0 is a beta variable. Through simulation we have generated 10000 samples from beta posterior distribution and also estimated 95% CrI. We have considered beta distribution with several combinations of mean (ranges from 0.4 to 0.8) and accordingly we chose different values of (a, b). The second and fourth column of Table 1 represent our estimates of R

0 which are posterior means along with 95% CrI. Figure 3 displays the posterior distribution of R

0 with different prior choices.

Generation time is another most important characteristic in infectious disease epidemiology, since R

0 indicates only the average number of secondary infections one primary infection produces in one disease generation. When we consider disease transmission in real time scale such as days or weeks, it matters a lot how long one disease generation lasts. Generation time is the average time taken for secondary infections produced by a primary infection. Generation interval or generation time distribution is assumed to be known as Weibull distribution which is a biologically plausible choice [20, 26–28] with a mean of 1.78 and 2.48 days and a standard deviation (SD) of 0.66 and 1.06 days for s = 7 and 10 days [29, 30] (Tables S1 and S2 in Supplementary Material available online at http://dx.doi.org/10.1155/2015/256319). All the sensitivity analysis was done by using MATLAB (Supplementary Material, Algorithm).

2.3. Sensitivity Analysis

Sensitivity analysis is a statistical technique which provides insight into how uncertainty in input variables affects the model outputs and which input variable tends to derive variation in the outputs. We performed sensitivity analysis to quantify the effect of changes on R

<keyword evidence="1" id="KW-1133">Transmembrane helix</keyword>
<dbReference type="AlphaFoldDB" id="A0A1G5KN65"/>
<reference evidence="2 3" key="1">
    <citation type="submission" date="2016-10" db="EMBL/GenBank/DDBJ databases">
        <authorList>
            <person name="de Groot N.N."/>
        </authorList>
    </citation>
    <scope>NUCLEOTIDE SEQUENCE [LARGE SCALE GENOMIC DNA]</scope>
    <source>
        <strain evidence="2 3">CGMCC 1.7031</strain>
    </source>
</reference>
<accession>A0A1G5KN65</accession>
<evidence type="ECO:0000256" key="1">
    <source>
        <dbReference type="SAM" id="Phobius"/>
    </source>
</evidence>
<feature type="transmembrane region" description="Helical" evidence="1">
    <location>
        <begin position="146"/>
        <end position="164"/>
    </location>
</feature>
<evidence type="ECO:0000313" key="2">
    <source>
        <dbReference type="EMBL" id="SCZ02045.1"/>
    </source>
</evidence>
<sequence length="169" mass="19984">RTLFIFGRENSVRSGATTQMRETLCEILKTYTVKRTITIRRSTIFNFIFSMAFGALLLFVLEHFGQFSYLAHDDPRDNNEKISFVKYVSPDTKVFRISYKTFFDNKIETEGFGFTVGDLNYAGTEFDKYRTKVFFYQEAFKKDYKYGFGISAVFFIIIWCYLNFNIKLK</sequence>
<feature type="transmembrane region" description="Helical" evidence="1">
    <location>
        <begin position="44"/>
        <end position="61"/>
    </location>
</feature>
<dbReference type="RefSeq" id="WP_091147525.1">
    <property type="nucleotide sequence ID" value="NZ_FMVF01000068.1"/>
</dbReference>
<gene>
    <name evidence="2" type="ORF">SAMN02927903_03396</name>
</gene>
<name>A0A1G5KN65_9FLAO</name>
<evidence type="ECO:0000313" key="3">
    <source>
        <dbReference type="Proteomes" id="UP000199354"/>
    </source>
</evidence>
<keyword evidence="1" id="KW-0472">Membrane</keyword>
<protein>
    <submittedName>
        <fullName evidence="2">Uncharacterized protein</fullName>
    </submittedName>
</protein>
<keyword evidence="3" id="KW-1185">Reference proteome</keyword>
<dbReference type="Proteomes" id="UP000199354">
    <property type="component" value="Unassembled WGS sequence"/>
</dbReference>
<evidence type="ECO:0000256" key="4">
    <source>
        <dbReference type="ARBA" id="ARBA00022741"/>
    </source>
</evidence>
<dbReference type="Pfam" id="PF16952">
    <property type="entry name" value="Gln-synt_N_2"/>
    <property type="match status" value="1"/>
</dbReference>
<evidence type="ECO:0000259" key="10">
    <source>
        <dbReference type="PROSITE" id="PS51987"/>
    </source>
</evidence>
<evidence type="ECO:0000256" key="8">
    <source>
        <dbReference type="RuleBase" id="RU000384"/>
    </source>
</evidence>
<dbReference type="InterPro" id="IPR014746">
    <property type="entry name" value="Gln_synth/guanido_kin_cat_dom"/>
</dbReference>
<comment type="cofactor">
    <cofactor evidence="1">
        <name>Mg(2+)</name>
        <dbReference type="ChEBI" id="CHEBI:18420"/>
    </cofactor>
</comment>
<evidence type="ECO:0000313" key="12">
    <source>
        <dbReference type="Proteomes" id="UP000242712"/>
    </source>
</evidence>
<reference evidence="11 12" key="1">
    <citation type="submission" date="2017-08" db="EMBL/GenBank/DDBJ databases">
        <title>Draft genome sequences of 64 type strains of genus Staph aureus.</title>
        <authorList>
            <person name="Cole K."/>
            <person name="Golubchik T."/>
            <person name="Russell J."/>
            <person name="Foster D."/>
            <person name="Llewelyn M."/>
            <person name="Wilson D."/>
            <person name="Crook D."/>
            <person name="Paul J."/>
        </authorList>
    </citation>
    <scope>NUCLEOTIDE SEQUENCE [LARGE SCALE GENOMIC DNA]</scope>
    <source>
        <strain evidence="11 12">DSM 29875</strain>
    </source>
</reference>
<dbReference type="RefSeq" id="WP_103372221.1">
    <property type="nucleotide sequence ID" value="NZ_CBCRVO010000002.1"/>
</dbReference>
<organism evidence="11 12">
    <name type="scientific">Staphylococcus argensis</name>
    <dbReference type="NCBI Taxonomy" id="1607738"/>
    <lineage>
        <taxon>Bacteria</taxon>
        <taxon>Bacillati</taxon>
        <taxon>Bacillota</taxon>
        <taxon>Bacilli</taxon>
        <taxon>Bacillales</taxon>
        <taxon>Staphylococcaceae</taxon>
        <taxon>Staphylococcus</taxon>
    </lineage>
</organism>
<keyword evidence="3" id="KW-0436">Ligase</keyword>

0. It has been used to determine how sensitive an estimate of the parameter is. It is usually performed as series of tests in which one can use different set of hyperparameter values to see the change in the estimate. Our analysis is based on the pandemic influenza A/H1N1 in India 2009 through the Bayesian estimates of basic reproduction number; we used the daily reported cases to calculate effective contacts. We have calculated posterior distribution of R

0 using prior as beta distribution with different values of parameter choices. From Figure 1 we have seen that as prior choice changes the shape of the posterior distribution also changes.

3.1. Limitations

This method is applied only for initial stage of the epidemic (exponential phase) when there is no intervention like quarantine, isolation vaccination, and so forth. If basic reproduction number is R

0 < 1, then the probability 1/R

0 terminates because it exceeds the law of probability.